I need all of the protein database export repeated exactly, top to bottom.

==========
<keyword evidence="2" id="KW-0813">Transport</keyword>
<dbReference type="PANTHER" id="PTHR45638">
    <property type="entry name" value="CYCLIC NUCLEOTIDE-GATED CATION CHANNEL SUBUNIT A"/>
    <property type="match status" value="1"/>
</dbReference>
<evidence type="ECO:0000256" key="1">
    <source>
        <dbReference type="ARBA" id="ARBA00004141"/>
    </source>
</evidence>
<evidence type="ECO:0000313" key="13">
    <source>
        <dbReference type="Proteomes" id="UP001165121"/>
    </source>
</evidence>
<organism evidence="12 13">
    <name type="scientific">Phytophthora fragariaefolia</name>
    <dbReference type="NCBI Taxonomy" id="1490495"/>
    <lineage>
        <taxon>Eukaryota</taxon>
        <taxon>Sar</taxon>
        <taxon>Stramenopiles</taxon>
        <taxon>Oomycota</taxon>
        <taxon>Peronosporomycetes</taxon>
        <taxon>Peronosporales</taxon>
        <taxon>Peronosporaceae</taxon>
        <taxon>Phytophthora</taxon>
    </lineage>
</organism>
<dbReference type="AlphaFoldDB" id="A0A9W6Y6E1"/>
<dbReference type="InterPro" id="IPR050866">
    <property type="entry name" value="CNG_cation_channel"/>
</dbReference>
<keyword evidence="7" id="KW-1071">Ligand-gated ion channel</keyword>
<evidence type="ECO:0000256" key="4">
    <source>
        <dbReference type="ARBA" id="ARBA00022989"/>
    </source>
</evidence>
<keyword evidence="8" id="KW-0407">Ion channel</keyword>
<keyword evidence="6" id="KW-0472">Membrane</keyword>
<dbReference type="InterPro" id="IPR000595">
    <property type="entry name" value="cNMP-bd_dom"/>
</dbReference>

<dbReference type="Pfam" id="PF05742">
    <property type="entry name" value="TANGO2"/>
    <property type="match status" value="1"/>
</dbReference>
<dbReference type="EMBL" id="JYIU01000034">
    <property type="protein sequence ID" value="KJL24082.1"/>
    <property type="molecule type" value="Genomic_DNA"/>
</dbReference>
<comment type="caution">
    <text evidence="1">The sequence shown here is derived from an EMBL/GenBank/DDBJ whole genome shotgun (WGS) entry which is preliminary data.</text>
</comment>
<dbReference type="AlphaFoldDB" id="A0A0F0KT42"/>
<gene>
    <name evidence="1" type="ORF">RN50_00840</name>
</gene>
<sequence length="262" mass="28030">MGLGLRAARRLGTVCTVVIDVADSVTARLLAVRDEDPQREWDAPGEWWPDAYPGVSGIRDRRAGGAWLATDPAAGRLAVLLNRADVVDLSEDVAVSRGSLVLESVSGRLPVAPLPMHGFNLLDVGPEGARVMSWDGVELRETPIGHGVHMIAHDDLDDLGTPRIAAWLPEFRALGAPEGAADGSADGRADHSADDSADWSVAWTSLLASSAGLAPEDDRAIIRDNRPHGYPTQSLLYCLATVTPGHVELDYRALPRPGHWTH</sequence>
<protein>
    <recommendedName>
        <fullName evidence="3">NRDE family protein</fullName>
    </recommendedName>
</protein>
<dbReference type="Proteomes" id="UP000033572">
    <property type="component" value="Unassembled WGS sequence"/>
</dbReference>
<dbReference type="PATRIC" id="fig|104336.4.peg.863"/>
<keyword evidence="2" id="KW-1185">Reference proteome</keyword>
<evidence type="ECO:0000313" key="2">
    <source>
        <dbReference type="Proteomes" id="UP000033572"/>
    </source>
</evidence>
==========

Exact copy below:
<keyword evidence="2" id="KW-0813">Transport</keyword>
<dbReference type="PANTHER" id="PTHR45638">
    <property type="entry name" value="CYCLIC NUCLEOTIDE-GATED CATION CHANNEL SUBUNIT A"/>
    <property type="match status" value="1"/>
</dbReference>
<evidence type="ECO:0000256" key="1">
    <source>
        <dbReference type="ARBA" id="ARBA00004141"/>
    </source>
</evidence>
<evidence type="ECO:0000313" key="13">
    <source>
        <dbReference type="Proteomes" id="UP001165121"/>
    </source>
</evidence>
<organism evidence="12 13">
    <name type="scientific">Phytophthora fragariaefolia</name>
    <dbReference type="NCBI Taxonomy" id="1490495"/>
    <lineage>
        <taxon>Eukaryota</taxon>
        <taxon>Sar</taxon>
        <taxon>Stramenopiles</taxon>
        <taxon>Oomycota</taxon>
        <taxon>Peronosporomycetes</taxon>
        <taxon>Peronosporales</taxon>
        <taxon>Peronosporaceae</taxon>
        <taxon>Phytophthora</taxon>
    </lineage>
</organism>
<dbReference type="AlphaFoldDB" id="A0A9W6Y6E1"/>
<dbReference type="InterPro" id="IPR050866">
    <property type="entry name" value="CNG_cation_channel"/>
</dbReference>
<keyword evidence="7" id="KW-1071">Ligand-gated ion channel</keyword>
<evidence type="ECO:0000256" key="4">
    <source>
        <dbReference type="ARBA" id="ARBA00022989"/>
    </source>
</evidence>
<keyword evidence="8" id="KW-0407">Ion channel</keyword>
<keyword evidence="6" id="KW-0472">Membrane</keyword>
<dbReference type="InterPro" id="IPR000595">
    <property type="entry name" value="cNMP-bd_dom"/>
</dbReference>

<dbReference type="Pfam" id="PF05742">
    <property type="entry name" value="TANGO2"/>
    <property type="match status" value="1"/>
</dbReference>
<dbReference type="EMBL" id="JYIU01000034">
    <property type="protein sequence ID" value="KJL24082.1"/>
    <property type="molecule type" value="Genomic_DNA"/>
</dbReference>
<comment type="caution">
    <text evidence="1">The sequence shown here is derived from an EMBL/GenBank/DDBJ whole genome shotgun (WGS) entry which is preliminary data.</text>
</comment>
<dbReference type="AlphaFoldDB" id="A0A0F0KT42"/>
<gene>
    <name evidence="1" type="ORF">RN50_00840</name>
</gene>
<sequence length="262" mass="28030">MGLGLRAARRLGTVCTVVIDVADSVTARLLAVRDEDPQREWDAPGEWWPDAYPGVSGIRDRRAGGAWLATDPAAGRLAVLLNRADVVDLSEDVAVSRGSLVLESVSGRLPVAPLPMHGFNLLDVGPEGARVMSWDGVELRETPIGHGVHMIAHDDLDDLGTPRIAAWLPEFRALGAPEGAADGSADGRADHSADDSADWSVAWTSLLASSAGLAPEDDRAIIRDNRPHGYPTQSLLYCLATVTPGHVELDYRALPRPGHWTH</sequence>
<protein>
    <recommendedName>
        <fullName evidence="3">NRDE family protein</fullName>
    </recommendedName>
</protein>
<dbReference type="Proteomes" id="UP000033572">
    <property type="component" value="Unassembled WGS sequence"/>
</dbReference>
<dbReference type="PATRIC" id="fig|104336.4.peg.863"/>
<keyword evidence="2" id="KW-1185">Reference proteome</keyword>
<evidence type="ECO:0000313" key="2">
    <source>
        <dbReference type="Proteomes" id="UP000033572"/>
    </source>
</evidence>